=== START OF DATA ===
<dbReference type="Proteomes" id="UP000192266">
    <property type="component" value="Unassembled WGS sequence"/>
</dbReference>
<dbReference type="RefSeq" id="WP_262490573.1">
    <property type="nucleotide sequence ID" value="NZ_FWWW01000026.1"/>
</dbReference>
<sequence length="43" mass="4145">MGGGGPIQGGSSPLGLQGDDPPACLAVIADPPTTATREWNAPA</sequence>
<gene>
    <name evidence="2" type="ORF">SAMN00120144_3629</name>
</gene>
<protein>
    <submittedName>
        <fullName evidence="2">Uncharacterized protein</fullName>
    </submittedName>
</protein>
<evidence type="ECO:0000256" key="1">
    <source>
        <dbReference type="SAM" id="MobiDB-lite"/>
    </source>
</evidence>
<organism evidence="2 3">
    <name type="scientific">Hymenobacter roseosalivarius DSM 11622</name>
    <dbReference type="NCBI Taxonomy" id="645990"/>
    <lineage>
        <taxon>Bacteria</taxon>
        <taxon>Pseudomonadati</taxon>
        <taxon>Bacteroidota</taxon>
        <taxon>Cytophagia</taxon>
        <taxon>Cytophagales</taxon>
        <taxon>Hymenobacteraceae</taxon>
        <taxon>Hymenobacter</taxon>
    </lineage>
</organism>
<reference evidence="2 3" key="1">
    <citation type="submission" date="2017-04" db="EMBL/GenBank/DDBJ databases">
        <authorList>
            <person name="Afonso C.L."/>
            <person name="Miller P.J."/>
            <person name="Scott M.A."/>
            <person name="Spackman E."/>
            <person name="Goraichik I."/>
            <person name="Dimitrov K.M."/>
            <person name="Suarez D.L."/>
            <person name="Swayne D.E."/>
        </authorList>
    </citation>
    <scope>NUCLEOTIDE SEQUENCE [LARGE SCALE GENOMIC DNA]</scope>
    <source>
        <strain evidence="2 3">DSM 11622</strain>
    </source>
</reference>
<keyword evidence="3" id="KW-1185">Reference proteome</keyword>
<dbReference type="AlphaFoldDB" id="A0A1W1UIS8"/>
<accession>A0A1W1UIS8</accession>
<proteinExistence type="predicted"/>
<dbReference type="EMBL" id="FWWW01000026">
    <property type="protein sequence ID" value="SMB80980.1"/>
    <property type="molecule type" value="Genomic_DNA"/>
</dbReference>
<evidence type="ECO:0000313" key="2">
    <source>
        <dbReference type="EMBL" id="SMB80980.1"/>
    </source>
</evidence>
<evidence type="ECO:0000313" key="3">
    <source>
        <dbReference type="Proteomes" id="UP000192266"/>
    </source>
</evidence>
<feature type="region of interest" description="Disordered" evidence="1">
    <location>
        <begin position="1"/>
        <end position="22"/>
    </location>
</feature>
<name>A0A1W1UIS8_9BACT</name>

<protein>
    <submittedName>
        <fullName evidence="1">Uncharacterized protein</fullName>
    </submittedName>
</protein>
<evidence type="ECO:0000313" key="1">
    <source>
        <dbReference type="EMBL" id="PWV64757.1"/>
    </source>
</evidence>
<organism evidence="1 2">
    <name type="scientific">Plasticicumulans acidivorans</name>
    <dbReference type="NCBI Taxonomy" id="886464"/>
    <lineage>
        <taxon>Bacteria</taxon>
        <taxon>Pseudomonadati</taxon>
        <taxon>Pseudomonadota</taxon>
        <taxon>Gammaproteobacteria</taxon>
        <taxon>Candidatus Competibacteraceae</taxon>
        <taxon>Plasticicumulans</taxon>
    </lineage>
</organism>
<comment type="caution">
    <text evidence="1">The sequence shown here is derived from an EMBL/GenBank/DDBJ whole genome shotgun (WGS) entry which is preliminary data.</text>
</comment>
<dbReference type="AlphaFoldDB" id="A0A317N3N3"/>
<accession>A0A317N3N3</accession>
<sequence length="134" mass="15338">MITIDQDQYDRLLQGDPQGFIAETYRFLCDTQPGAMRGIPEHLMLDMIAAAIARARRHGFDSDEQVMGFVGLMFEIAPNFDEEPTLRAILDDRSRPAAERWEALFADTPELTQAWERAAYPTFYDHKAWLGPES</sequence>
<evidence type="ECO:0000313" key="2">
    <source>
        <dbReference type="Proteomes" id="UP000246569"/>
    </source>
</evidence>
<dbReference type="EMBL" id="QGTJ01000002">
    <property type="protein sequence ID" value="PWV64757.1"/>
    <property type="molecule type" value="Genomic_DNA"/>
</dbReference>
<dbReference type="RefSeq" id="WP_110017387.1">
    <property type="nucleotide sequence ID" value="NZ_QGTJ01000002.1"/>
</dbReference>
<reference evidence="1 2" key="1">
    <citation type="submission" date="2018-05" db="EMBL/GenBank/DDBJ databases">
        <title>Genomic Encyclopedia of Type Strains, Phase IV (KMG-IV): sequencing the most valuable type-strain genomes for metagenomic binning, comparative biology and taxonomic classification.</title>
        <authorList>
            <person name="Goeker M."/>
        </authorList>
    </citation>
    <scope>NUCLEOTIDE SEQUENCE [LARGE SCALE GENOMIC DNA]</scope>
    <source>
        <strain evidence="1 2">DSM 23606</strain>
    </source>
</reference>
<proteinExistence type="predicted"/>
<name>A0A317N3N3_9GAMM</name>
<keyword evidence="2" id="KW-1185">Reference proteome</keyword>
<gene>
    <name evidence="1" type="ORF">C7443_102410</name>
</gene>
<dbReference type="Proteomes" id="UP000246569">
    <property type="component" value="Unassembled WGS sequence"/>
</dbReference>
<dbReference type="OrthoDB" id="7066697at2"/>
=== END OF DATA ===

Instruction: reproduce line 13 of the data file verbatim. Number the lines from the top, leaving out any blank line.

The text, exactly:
        <fullName evidence="2">Uncharacterized protein</fullName>